The filling of present-day Back Bay was completed by 1882. Filling reached Kenmore Square in 1890 and finished in the Fens in 1900; these projects more than doubled the size of the Shawmut Peninsula. Olmsted's challenge was to restore the spot of marsh, preserved into an ecologically healthy place that could be enjoyed as a recreation area. Combining his renowned landscaping talents with state-of-the-art sanitary engineering, he turned a foul-smelling tidal creek and swamp into "scenery of a winding, brackish creek, within wooded banks. However, in 1910 a dam was constructed at Craigie's Bridge, closing the Charles River estuary to the ocean tides and forming a body of freshwater above the dam. Thus, the Fens became a freshwater lagoon accepting storm water from the Charles River Basin. Soon after, noted landscape architect Arthur Shurcliff, a protégé of Olmsted, added new features such as the Kelleher Rose Garden and employed the more formal landscape style popular in the 1920s and 1930s. An athletic field was added.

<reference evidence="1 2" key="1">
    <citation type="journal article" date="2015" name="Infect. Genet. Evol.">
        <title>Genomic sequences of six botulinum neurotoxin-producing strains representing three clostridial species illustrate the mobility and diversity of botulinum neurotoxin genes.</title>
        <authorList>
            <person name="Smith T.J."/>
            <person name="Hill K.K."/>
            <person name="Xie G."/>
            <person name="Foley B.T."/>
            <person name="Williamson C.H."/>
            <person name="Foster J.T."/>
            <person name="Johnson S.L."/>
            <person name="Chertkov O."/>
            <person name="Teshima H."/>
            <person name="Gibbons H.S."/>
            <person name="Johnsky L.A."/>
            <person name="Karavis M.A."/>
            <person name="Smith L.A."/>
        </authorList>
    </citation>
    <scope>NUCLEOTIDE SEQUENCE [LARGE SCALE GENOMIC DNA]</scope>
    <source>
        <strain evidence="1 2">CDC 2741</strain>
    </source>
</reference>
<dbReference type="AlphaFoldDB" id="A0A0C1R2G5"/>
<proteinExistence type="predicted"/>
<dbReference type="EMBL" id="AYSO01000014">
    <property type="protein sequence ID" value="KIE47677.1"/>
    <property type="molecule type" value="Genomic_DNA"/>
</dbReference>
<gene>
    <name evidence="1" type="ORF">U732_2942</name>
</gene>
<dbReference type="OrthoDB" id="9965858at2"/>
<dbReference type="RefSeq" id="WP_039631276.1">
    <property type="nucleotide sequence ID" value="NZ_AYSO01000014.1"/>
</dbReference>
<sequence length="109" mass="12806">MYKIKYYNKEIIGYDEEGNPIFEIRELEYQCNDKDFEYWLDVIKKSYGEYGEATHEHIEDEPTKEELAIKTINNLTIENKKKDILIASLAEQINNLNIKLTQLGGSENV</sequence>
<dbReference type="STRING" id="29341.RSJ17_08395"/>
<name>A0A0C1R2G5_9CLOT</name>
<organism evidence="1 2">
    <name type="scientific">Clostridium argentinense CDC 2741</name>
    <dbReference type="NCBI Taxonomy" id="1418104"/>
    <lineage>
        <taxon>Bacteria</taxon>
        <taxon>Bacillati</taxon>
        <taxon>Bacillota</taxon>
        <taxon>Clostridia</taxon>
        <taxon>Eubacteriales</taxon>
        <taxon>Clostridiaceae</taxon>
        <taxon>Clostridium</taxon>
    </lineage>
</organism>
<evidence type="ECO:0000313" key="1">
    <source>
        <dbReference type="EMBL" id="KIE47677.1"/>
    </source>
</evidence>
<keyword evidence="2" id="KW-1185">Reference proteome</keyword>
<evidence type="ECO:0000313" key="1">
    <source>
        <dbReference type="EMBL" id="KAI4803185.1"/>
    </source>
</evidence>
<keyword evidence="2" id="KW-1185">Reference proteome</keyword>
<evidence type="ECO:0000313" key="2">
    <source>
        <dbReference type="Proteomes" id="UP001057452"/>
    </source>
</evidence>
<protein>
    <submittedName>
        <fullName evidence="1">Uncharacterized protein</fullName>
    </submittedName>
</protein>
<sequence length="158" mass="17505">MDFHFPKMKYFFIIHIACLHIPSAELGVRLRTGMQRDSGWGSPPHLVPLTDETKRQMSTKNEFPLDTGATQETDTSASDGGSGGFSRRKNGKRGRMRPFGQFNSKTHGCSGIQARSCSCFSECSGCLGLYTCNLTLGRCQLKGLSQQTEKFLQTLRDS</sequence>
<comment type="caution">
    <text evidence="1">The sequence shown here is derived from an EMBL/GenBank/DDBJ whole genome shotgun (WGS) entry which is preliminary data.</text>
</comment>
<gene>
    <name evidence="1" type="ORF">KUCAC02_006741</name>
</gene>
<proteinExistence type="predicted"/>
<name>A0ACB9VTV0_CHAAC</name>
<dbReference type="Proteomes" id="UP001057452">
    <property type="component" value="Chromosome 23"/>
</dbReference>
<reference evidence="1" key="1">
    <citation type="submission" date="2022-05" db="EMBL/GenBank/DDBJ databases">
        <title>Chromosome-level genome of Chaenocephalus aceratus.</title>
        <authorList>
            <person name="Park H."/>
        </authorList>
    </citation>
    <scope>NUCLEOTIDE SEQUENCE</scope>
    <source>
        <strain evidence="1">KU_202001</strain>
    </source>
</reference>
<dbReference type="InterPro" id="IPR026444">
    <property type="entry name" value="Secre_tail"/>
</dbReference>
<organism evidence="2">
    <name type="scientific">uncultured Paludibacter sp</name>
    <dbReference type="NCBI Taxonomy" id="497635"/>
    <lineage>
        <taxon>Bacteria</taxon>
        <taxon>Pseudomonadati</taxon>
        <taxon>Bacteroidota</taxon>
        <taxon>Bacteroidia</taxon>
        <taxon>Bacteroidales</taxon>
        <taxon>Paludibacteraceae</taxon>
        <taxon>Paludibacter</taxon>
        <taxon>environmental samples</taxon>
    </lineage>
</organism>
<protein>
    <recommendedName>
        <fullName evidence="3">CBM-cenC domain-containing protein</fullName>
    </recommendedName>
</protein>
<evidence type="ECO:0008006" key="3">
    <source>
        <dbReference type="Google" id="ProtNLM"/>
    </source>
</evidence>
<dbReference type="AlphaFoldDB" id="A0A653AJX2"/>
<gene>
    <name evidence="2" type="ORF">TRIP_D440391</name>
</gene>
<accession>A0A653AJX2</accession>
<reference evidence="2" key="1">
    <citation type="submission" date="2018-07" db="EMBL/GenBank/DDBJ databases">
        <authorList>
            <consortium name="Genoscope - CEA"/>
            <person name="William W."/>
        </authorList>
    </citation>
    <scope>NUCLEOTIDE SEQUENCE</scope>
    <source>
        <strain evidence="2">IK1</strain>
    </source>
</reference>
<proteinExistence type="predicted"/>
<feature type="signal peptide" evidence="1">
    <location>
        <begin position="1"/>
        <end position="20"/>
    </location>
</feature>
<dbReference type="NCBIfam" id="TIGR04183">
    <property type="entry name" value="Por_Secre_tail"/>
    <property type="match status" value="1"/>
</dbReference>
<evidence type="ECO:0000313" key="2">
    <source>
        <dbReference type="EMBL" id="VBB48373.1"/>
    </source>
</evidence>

In 1941, at the outbreak of United States involvement in World War II, citizens planted a victory garden within the Fens. While these were common in their era, the one in the Fens is now the last continually operating Victory Garden in existence and today is a much-valued community garden of flowers and vegetables. In 1961, a group of East Fenway friends and neighbors gathered to address issues in their neighborhood, they formed. Volunteers took on projects to clean their streets, beautify their surroundings, protect their residents from crime. Soon the group started advocating for improved maintenance of parkland and other elements to ensure a safe, enjoyable neighborhood. In 1983, the Back Bay Fens were designated as a Boston Landmarks; the gardens are now named after Richard D. Parker, one of the original organizers of the garden, who continued to garden there until his death in 1975; because of his efforts, the Victory Gardens in the Fenway are one of only two remaining victory gardens in the U.